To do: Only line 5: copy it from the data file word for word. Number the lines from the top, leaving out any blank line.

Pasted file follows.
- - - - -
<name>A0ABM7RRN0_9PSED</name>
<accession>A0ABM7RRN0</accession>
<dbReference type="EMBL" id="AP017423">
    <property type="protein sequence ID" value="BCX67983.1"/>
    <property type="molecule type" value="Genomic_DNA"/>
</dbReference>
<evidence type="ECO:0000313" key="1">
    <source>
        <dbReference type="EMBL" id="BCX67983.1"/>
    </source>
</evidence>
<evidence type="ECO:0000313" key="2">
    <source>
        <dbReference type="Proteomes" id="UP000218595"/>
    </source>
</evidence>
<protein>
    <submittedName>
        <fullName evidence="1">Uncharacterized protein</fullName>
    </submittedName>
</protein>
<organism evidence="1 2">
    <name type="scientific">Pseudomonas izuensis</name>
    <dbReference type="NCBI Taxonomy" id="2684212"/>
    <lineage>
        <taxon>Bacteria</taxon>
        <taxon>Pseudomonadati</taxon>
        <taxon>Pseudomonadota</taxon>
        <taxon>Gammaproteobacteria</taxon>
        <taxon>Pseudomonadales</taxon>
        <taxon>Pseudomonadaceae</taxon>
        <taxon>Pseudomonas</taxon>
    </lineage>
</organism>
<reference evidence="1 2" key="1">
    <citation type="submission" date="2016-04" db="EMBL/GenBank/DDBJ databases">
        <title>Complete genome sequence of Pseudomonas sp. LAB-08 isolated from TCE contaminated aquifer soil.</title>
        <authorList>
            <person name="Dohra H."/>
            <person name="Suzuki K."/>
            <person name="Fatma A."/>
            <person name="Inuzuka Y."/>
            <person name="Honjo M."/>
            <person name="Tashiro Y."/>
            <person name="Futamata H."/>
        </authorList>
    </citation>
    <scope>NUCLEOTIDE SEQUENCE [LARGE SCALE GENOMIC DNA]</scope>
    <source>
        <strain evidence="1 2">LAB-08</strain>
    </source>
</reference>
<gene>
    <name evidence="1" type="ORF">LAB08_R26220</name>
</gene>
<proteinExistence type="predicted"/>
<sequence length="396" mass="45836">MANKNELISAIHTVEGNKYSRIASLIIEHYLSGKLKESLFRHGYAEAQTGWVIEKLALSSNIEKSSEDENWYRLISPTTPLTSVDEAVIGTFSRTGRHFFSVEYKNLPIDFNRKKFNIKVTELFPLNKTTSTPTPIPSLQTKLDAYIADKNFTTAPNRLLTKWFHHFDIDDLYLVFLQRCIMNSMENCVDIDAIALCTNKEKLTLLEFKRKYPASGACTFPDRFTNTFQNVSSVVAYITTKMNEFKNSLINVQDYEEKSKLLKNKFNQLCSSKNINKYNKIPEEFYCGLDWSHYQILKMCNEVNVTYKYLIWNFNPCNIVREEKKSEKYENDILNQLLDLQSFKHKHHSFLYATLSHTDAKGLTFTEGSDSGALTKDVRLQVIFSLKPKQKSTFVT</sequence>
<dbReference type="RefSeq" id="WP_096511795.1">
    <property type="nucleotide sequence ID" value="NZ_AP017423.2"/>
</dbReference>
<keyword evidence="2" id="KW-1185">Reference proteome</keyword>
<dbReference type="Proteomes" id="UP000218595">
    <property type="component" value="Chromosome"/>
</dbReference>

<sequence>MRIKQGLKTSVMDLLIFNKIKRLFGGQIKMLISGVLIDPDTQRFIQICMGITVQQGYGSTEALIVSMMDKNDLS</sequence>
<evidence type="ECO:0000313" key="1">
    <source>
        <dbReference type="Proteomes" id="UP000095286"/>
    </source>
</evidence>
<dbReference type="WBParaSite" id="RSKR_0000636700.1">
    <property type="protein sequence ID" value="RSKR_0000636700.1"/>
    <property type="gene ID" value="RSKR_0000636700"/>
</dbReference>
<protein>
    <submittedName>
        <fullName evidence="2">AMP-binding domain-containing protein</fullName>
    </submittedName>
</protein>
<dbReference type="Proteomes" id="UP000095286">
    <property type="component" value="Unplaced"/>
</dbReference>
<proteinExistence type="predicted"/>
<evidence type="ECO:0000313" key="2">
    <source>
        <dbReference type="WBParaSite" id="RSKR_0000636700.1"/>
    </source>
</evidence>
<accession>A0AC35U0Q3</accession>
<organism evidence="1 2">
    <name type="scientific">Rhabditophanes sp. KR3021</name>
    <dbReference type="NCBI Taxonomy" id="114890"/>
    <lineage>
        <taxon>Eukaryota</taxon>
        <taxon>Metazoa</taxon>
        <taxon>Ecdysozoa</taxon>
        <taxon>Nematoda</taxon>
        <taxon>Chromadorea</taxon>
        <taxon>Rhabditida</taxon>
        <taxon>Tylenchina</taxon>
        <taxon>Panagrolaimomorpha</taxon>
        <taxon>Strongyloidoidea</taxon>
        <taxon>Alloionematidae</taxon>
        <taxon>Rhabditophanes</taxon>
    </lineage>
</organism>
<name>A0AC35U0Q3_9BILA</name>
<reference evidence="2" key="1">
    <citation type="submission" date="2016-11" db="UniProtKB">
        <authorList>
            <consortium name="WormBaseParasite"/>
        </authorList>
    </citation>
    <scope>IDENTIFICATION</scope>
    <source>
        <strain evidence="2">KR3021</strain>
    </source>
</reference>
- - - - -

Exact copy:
    <property type="molecule type" value="Genomic_DNA"/>